Yet Sillars kept up his attacks yesterday, accusing Bob Dudley, BP’s chief executive who has put out an anti-independence statement, of being ‘an agent of Downing Street.’

However a study by Deutsche Bank claimed a vote for separation would go down as one of the great political and economic mistakes of recent history, warning of negative consequences ‘far beyond what people had imagined.’

Rather incredibly, the future of the UK hinges this week upon a vote in which only one in 14 of the country’s citizens will participate. It could impact on everything from the economy to our place on the United Nations Security Council.

When the referendum was announced in 2011, polls put backing for independence at under 35 per cent. Last week a YouGov poll put Yes in front, which woke up those south of the border.

The Orange Order march – disowned by Yes campaigners although the organisation’s membership in Scotland is bigger than any political party – underlined this sudden focus on the debate.

Ron Bather, grand master of the Grand Orange Lodge of England, told a rally: ‘To you Scottish sisters and brethren, this coming week is your chance to defeat once and for all the separatists, the people that want to change your way of life.’

Another speaker put it in more familiar loyalist terms. ‘No to independence and no surrender to separatism.’

Joining the 15,000 marchers were loyalists from Liverpool in Union Jack suits, children from Glasgow dressed as ‘King Billy’ and even a stag party of Protestants from Donegal. ‘We’re supporting Scotland to stay part of the UK,’ said Jason Mahon, 27, the bridegroom.

As the parade passed a restaurant draped with Yes posters, its owner said their involvement would push moderates into the separatist camp. ‘They don’t seem to realise this campaign is for people like them, to build a new community in Scotland,’ he added, shaking his head sadly.

Amid the swirl of claim and counter-claim, it is clear many Scots remain confused despite the intensity of debate. Darling claimed yesterday 500,000 voters – one in eight of those eligible to vote – are still to finalise their decision.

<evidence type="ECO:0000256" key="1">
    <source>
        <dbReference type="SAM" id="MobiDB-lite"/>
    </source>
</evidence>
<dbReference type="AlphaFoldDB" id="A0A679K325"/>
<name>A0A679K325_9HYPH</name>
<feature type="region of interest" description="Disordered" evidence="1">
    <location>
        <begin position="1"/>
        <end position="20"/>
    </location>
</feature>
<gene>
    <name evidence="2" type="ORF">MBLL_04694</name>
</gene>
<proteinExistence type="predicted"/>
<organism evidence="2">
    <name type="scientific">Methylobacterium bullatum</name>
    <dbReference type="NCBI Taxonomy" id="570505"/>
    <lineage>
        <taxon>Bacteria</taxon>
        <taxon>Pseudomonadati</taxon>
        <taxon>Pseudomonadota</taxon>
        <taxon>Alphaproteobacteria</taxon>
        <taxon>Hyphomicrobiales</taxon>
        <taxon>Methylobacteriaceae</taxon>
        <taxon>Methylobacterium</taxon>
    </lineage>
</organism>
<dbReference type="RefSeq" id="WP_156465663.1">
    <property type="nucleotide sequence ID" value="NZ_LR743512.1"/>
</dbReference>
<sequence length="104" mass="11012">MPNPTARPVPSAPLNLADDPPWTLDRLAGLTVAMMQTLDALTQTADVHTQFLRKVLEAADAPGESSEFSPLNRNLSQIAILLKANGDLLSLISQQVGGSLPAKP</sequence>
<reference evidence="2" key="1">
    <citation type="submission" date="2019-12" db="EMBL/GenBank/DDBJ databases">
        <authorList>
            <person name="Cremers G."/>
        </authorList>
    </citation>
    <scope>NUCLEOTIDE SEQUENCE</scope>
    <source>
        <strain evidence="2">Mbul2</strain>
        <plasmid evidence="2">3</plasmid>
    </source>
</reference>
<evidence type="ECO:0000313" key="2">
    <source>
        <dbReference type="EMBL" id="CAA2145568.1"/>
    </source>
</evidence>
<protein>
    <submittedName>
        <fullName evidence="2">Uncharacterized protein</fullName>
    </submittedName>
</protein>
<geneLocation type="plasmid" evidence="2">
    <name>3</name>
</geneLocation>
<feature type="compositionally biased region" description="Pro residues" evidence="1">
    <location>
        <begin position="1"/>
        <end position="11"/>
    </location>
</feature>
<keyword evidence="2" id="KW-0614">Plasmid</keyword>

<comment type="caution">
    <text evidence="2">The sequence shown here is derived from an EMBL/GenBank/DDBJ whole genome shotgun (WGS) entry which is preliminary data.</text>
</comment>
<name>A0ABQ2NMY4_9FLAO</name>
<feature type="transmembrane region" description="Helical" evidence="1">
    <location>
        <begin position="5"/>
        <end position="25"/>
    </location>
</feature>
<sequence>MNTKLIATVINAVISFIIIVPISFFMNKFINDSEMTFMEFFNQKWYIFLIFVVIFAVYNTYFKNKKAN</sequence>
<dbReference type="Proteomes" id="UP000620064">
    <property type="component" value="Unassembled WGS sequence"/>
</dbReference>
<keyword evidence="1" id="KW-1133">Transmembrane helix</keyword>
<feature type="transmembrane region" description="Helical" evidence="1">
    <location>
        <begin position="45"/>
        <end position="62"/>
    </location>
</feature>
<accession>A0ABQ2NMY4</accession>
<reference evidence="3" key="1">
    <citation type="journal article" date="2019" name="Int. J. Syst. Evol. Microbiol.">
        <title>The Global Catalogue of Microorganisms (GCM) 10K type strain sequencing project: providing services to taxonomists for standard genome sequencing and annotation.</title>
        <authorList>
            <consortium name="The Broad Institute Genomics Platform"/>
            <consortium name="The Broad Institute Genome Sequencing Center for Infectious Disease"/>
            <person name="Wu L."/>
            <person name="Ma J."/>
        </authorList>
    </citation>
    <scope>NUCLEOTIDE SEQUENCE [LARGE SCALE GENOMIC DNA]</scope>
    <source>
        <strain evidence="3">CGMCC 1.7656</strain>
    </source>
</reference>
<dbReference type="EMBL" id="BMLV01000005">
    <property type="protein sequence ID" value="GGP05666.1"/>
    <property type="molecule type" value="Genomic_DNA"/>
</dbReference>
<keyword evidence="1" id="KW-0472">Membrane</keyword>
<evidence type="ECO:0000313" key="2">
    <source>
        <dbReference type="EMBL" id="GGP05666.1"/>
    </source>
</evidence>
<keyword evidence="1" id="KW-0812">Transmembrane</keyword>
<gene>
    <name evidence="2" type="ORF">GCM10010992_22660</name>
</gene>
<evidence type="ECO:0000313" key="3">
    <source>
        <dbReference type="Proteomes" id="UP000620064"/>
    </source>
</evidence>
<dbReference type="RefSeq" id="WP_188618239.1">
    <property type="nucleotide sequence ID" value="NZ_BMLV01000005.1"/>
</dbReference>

Given the lack of comparative polling data, the reduction of voting age to 16 and the anticipated turnout of 80 per cent, it remains a highly unpredictable contest. The appeal of the separatist cause was highlighted yesterday by a prominent Tory donor declaring support for independence.

‘I look forward to awaken to the dawning of a new Scotland, confident to face the next 100 years and beyond as an independent nation,’ said John McGlynn, founder of the Airlink Group of car parks.

Already this ballot has become the biggest political betting event in history, with stakes reaching the same level as the last British General Election and US presidential contest combined. One punter gambled £800,000 on a No vote.

Yes Scotland claimed it will have 35,000 volunteers at 500 street stalls over the weekend in a last push to persuade people, with more than 2.6m leaflets being delivered.

Nicola Sturgeon, Scotland’s deputy first minister, said they would focus on job-creation and the health service in the final days of campaigning; few dare point out how the Scottish NHS costs more and achieves worse outcomes than south of the border.

Sturgeon said: ‘The Yes campaign has been carried along by a flourishing of self-confidence among people in Scotland. This means we can say with certainty to people still making up their mind: ‘Let’s do this.’

The world is watching with great interest, especially since Catalonia’s government holds a similar referendum on independence from Spain in two months time. Prominent Putin supporters and North Korean leader Kim Jong-Un have backed independence, while President Obama and Chinese leader Li Keqiang supports the status quo.

Even a No vote looks set to alter the political landscape after the panicked pledge by all three main party leaders to offer ‘devo max’ to Scotland. This prompted Ukip’s Nigel Farage to demand a ‘new constitutional settlement’ for voting at Westminster on English matters.

But yesterday saw signs of a backlash against federalisation in Britain with Tory MP Christopher Chope warning that there was no guarantee the promised powers would get through parliament.

One more thing for those 4m voters to ponder as they enter polling booths from the Highlands and Islands to Edinburgh, Glasgow and the borders.

Their decision on Thursday could determine all our futures.